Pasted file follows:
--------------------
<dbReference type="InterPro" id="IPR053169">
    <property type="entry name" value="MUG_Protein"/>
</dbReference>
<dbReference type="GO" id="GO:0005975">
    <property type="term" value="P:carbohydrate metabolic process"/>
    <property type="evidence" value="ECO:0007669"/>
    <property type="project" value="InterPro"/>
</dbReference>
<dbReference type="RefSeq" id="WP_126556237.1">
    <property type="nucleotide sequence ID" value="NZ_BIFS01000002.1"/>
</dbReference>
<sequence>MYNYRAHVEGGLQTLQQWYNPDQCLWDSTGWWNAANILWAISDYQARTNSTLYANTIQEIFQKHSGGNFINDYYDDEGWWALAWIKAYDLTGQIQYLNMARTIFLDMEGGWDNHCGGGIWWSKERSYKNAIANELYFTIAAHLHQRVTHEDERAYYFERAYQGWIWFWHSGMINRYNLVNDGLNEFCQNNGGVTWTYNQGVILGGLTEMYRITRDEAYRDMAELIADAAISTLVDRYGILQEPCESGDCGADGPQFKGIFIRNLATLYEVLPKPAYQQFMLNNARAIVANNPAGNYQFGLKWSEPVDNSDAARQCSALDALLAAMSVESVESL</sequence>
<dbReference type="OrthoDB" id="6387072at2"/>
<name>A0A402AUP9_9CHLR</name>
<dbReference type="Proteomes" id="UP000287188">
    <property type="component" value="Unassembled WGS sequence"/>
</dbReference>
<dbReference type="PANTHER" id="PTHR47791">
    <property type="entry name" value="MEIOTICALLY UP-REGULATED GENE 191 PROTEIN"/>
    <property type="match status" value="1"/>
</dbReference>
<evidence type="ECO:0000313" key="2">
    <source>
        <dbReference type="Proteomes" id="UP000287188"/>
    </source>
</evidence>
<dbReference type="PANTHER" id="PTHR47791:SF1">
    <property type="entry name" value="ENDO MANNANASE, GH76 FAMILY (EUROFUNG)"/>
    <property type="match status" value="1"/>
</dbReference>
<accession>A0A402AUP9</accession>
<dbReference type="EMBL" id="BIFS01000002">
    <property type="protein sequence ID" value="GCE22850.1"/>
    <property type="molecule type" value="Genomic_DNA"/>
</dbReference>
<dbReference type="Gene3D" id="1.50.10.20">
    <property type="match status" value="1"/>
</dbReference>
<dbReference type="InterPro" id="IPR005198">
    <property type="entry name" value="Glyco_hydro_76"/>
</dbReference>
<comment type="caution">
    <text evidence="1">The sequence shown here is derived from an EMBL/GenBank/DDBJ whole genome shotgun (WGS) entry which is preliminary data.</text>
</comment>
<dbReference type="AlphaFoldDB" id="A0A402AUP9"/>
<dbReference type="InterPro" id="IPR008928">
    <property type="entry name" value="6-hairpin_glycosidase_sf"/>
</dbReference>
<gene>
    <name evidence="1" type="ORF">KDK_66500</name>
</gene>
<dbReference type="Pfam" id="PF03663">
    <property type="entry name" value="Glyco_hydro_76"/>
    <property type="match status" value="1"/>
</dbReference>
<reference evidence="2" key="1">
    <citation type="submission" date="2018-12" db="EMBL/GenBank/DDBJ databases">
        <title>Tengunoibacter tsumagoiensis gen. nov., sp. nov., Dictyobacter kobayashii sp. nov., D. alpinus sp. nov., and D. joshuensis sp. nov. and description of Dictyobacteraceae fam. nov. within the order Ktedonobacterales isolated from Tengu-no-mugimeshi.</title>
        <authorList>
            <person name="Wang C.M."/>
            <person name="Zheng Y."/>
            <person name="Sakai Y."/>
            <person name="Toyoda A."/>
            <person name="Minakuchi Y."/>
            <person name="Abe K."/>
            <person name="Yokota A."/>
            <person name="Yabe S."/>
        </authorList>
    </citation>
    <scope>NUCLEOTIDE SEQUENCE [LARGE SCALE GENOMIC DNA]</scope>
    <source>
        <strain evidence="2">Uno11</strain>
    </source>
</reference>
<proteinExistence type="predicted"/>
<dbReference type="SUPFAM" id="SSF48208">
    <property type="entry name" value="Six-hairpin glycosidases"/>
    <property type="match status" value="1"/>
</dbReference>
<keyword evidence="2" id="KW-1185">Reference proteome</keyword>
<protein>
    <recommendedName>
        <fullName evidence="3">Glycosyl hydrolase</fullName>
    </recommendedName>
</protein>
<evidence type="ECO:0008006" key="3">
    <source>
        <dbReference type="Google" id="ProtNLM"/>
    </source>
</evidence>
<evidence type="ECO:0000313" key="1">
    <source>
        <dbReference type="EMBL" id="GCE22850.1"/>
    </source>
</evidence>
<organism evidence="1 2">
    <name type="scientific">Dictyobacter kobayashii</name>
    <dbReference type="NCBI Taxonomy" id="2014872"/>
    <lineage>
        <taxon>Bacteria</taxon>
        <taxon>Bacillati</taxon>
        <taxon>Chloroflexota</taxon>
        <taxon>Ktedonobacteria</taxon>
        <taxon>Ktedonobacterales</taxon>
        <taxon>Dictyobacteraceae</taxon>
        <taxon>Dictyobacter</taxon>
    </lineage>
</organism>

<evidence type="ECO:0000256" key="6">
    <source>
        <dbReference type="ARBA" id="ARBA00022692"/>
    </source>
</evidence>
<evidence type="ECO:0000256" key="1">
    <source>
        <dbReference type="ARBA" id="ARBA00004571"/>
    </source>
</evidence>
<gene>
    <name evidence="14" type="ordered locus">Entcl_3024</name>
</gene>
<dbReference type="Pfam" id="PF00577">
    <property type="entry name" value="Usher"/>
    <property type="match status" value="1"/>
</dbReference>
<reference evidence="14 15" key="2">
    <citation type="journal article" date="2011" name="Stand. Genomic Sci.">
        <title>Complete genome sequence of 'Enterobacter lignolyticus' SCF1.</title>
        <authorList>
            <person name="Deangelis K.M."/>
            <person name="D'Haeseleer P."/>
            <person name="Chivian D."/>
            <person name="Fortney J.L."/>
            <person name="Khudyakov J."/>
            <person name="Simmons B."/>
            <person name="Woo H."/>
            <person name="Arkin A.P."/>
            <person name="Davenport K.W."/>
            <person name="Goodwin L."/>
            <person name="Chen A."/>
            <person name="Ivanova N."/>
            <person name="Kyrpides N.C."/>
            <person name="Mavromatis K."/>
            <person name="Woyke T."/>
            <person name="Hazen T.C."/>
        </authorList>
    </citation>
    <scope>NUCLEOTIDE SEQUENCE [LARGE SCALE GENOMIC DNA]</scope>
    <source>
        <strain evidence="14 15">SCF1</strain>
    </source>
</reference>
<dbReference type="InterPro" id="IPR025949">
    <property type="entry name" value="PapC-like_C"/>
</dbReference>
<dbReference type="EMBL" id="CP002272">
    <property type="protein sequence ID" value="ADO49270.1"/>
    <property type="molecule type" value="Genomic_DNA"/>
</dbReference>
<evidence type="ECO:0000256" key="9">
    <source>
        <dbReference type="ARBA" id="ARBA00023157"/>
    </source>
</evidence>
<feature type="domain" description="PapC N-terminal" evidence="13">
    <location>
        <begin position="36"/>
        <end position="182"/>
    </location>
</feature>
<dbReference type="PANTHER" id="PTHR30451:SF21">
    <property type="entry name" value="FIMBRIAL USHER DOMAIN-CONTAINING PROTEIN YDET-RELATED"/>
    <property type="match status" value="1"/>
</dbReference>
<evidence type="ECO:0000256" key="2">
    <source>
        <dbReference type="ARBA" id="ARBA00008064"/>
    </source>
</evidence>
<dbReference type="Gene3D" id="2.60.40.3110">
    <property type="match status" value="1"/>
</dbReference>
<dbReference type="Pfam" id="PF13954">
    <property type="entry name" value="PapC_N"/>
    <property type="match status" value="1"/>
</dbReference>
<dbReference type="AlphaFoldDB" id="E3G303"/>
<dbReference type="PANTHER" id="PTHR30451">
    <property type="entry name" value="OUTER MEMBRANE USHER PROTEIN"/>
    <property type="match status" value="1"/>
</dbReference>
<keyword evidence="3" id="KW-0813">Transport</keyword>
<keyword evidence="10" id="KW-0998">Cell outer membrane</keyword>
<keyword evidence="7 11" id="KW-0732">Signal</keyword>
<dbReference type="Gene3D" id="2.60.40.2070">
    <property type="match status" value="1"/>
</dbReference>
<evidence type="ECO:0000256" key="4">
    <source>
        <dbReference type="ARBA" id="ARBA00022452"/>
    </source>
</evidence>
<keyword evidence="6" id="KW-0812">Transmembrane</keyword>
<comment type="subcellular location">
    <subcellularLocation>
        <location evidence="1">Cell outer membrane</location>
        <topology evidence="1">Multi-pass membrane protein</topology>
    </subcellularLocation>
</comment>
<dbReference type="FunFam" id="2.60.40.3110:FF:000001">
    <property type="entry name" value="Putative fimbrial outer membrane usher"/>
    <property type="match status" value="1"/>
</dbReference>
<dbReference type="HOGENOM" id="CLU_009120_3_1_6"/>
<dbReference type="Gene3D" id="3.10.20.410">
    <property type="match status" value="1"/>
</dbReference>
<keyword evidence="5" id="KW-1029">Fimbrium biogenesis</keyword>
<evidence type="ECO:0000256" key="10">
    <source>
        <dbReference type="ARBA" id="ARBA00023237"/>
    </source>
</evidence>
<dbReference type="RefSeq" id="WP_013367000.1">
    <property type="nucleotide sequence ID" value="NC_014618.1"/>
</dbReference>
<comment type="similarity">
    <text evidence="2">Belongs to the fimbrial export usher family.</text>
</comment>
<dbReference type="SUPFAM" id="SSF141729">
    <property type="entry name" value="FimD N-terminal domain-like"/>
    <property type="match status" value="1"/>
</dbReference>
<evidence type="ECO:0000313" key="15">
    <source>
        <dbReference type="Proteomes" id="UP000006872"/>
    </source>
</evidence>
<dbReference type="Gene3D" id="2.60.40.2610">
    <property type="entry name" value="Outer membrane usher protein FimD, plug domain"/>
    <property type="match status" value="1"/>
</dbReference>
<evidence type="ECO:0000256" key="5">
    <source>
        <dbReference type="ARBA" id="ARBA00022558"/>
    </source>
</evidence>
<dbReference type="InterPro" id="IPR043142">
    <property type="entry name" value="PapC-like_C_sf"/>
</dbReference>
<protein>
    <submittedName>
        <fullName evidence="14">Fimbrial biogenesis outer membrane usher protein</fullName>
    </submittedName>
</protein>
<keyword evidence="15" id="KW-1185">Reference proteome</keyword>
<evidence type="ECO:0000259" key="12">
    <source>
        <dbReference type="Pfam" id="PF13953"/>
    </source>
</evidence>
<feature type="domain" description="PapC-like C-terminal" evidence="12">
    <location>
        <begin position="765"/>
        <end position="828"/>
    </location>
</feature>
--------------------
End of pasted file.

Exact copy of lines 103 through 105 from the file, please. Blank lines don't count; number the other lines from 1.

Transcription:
        <taxon>Ktedonobacteria</taxon>
        <taxon>Ktedonobacterales</taxon>
        <taxon>Dictyobacteraceae</taxon>